How Wigan Warriors' historic clash with Bath RU helped launch sportswear firm Optimum
Because it was during that historic match that his innovative shoulder pads – Optimum – made their debut on the considerable shoulders of Wigan captain Andy Farrell.
From a single item stitched together by his mum on her sewing machine, his company has spawned into an international brand with a multi-million pound turnover.
And while shoulder pads are no longer essential items for rugby players, Optimum has stretched out into kit, sportswear and equipment, producing and selling everything from baseball bats to football boots to cycling gear around the world.
Founder Moran, a proud Wiganer, is not one for fuss or fanfare but understandably talks with pride about the growth of Optimum since its humble beginnings.
The idea, he says, spawned from some homemade pads his mum had made him when he was a junior player.
He explained: “I was filming a sports science segment about tackle technique.
“I had to tackle Andy Northey – he went on to play for St Helens – and they kept asking me to do it again, do it again...
“Afterwards, I was bruised all over. I remembered my mum had made me some shoulder pads to play in the English schools, because they were banned then, so I asked her to make me some more.”
In the early-90s, shoulder pads were cumbersome and unattractive. Moran’s idea was for a stylish, thinner and lighter garment.
“I’d done a masters degree in exercise physiology so I knew what I wanted and I knew what I was talking about, and I knew the sport,” he said.
“It was literally my mum with a sewing machine, at home, with me saying, ‘Can you just move that foam over there a bit...’
“It was skin tight, breathable fabric, moveable padding, you could wash it, it was light... and it looked good.”
When he had the pads as he wanted them, Moran then needed a name. He settled on ‘Optimum’ for three reasons – he liked it, it portrayed premium quality “and it had ‘mum’ in the word!”
By then, Moran was already well known in rugby circles locally, having previously left hometown club Wigan to join Leigh while studying at university.
His ties to the local rugby scene helped him spread the awareness of his homemade Optimum pads, with Andy Gregory among those who helped him out in the early days.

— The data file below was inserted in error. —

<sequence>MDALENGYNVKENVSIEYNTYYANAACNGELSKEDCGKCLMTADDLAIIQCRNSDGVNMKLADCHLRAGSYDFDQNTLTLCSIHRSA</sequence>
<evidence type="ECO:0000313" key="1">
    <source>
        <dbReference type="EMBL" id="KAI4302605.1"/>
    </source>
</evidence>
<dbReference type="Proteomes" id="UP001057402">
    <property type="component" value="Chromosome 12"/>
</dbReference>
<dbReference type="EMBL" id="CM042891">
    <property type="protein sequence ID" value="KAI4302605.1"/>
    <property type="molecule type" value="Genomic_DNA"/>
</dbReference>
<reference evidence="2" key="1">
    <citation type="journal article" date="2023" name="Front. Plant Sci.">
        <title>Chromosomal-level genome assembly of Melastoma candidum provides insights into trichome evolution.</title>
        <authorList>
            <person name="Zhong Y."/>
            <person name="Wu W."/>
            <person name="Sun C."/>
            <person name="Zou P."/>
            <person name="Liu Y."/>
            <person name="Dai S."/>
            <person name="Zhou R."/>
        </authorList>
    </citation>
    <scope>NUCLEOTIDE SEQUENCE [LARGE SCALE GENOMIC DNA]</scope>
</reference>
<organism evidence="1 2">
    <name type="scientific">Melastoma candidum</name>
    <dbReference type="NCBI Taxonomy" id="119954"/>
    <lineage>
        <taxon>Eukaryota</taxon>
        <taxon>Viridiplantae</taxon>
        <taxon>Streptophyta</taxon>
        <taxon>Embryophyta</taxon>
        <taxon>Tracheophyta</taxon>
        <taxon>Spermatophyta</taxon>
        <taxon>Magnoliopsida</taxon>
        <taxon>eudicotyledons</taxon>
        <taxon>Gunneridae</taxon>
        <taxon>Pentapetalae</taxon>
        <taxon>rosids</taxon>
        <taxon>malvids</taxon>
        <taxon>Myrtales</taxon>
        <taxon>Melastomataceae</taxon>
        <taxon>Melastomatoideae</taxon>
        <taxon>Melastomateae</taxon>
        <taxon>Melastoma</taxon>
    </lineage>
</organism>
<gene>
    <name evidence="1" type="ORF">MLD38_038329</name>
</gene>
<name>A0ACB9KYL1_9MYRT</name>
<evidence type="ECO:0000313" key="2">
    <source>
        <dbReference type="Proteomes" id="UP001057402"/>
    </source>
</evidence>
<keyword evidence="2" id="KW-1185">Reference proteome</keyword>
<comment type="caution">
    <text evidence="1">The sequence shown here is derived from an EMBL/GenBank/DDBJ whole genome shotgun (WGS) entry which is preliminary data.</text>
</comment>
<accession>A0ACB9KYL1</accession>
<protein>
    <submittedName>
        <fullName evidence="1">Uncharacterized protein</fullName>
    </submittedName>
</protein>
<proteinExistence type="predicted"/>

Then, in 1996, when Wigan completed their crosscode challenge by taking on Bath at Twickenham, Farrell wore them for the 44-19 loss at Twickenham – with viewers seeing them as he swapped shirts with an opponent after the games.
“We’d done some samples, but Andy Farrell in that Bath game was the first game it was used in,” said Moran, who set up an office in Rowbottom Square, in Wigan.
“The growth of (Optimum) ties in with the Bath-Wigan game, because they noticed that the rugby league lads were lightyears ahead. The union fellas started looking at league and realising they were athletes, and started looking at what they were doing.”
Moran seized his opportunity, linking with Wigan’s dual-code international Peter Williams to sell his padding into union clubs. “I met Peter at Robin Park one day. He said, ‘Come and see me at Orrell rugby union’,” he recalls.
“So I went up, 11am on Tuesday, I was there a few minutes early and he walked through the door and he said, ‘You might have caught me at a good time, I’ve just been sacked’.
“He had a club car, and he said, ‘We’re going around every club’.
“He knew every head coach – we went to Bath, Newcastle, Northampton. From then it went to the British
Lions in ‘97, which was a different world.”
A fax confirming the Lions’ order for their tour of South Africa is framed, and hangs on the wall of Moran’s modest office at their headquarters on Makerfield Way, in Ince.
“After ‘97 we got agents very easily,” said Moran, who owns the company with his wife, Rachael.
As shoulder pads faded out of fashion, Optimum stretched out into other equipment such as headgear, balls and boots, as well as into other sports.
During lockdown, their online sales boomed, and they now sell around 10,000 mail order items a week.
“We sell 50,000 baseball bats a year,” said Moran. “And as many footballs. But I’d say 75 per cent of what we do is still rugby.”
Today, their products are made in their factories in China and Pakistan, but Wigan remains their HQ with 15 staff, including three designers.
They have recently been joined by rugby league royalty, with England legend Adrian Morley added to their team as a part-time brand ambassador to help promote their Optimum-produced kits.
“Pete wanted more of a presence in amateur rugby league and I’m enjoying engaging in that world again,” said Morley.
“For a lot of them it’s about pounds and pence and we’ve got inexpensive, quality products and I’m delighted to put my name to it.”
Moran, 53, even has hopes of manufacturing kits for professional teams down the track but, either way, he can look back with immense satisfaction on Optimum’s success over the last 25 years.
“When I started the company, I wanted to be a PE teacher, and I thought, ‘If it doesn’t happen I’ll go into that’,” he said.
“It’s obviously worked out well but I’m not going to change – I still come to work on my bike.
“Money isn’t a driver and I’m not into the self-promotion, the awards, all of that.
“It is nice when you see the logo on TV. But the best accolade was probably when one of my mates was in the middle of France, he’d been to a shop and seen my stuff hanging up! That was nice to hear.”